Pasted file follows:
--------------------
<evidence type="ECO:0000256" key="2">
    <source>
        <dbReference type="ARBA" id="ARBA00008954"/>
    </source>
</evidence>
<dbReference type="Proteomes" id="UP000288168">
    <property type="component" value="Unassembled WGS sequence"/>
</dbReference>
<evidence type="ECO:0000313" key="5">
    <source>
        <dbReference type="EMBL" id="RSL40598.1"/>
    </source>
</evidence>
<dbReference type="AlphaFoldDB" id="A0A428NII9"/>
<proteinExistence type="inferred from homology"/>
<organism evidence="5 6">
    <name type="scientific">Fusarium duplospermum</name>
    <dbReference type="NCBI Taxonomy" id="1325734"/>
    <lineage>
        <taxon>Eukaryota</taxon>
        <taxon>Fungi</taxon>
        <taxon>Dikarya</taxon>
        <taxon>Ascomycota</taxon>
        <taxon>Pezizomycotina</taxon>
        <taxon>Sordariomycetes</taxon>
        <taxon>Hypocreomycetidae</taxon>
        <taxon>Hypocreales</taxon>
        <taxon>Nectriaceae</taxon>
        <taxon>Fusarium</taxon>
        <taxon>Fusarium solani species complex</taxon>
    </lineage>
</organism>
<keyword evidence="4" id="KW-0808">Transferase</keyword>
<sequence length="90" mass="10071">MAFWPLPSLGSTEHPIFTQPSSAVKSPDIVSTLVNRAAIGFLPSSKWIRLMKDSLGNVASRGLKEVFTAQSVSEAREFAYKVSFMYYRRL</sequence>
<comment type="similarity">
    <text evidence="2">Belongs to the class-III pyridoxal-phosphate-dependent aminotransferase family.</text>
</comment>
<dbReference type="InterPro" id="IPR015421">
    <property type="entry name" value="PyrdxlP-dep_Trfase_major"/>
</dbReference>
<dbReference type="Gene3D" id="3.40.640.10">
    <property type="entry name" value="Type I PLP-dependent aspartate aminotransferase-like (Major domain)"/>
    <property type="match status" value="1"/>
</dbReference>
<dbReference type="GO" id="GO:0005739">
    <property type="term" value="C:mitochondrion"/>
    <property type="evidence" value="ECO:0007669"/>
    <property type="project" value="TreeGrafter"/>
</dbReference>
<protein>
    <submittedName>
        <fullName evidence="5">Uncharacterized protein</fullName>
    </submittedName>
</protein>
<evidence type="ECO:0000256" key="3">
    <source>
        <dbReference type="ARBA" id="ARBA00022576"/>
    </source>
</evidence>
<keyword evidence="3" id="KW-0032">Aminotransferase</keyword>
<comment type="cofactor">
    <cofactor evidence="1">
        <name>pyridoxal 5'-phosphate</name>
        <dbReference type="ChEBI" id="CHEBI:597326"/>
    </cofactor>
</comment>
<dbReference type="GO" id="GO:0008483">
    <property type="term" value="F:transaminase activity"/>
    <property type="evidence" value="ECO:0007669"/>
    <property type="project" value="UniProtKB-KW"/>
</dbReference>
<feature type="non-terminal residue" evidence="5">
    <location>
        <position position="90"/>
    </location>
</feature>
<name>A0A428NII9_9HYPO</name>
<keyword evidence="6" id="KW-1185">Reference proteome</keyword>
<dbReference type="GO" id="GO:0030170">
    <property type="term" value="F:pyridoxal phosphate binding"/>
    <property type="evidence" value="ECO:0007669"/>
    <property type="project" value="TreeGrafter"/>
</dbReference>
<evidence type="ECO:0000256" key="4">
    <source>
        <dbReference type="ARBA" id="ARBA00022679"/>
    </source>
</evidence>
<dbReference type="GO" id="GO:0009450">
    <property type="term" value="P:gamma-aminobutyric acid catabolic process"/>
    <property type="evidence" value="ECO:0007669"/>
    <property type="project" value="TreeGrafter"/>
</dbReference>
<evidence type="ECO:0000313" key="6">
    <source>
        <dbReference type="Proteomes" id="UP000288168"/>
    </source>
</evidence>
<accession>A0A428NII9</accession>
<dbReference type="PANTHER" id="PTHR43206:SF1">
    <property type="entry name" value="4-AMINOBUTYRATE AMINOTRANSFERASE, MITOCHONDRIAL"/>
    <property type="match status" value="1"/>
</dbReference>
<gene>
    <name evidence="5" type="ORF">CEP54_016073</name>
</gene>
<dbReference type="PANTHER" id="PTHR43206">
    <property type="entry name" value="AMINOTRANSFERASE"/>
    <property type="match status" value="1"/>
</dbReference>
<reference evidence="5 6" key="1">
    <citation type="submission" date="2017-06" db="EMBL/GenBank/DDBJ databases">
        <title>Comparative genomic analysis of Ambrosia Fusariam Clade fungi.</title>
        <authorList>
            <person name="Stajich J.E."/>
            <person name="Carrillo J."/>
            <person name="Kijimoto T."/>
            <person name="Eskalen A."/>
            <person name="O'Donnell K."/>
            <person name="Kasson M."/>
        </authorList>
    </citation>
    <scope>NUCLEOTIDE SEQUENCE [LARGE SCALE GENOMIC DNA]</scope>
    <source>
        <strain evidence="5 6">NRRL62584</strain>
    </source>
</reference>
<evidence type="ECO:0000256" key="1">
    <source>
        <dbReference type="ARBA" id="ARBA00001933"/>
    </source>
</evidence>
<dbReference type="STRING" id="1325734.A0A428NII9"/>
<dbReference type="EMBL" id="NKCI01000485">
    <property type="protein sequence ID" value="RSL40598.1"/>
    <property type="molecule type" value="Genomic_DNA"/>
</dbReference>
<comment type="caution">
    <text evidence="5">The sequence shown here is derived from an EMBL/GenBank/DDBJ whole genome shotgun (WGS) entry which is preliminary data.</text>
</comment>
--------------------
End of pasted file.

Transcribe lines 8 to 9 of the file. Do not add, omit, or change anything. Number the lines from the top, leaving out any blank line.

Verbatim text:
</dbReference>
<evidence type="ECO:0000313" key="5">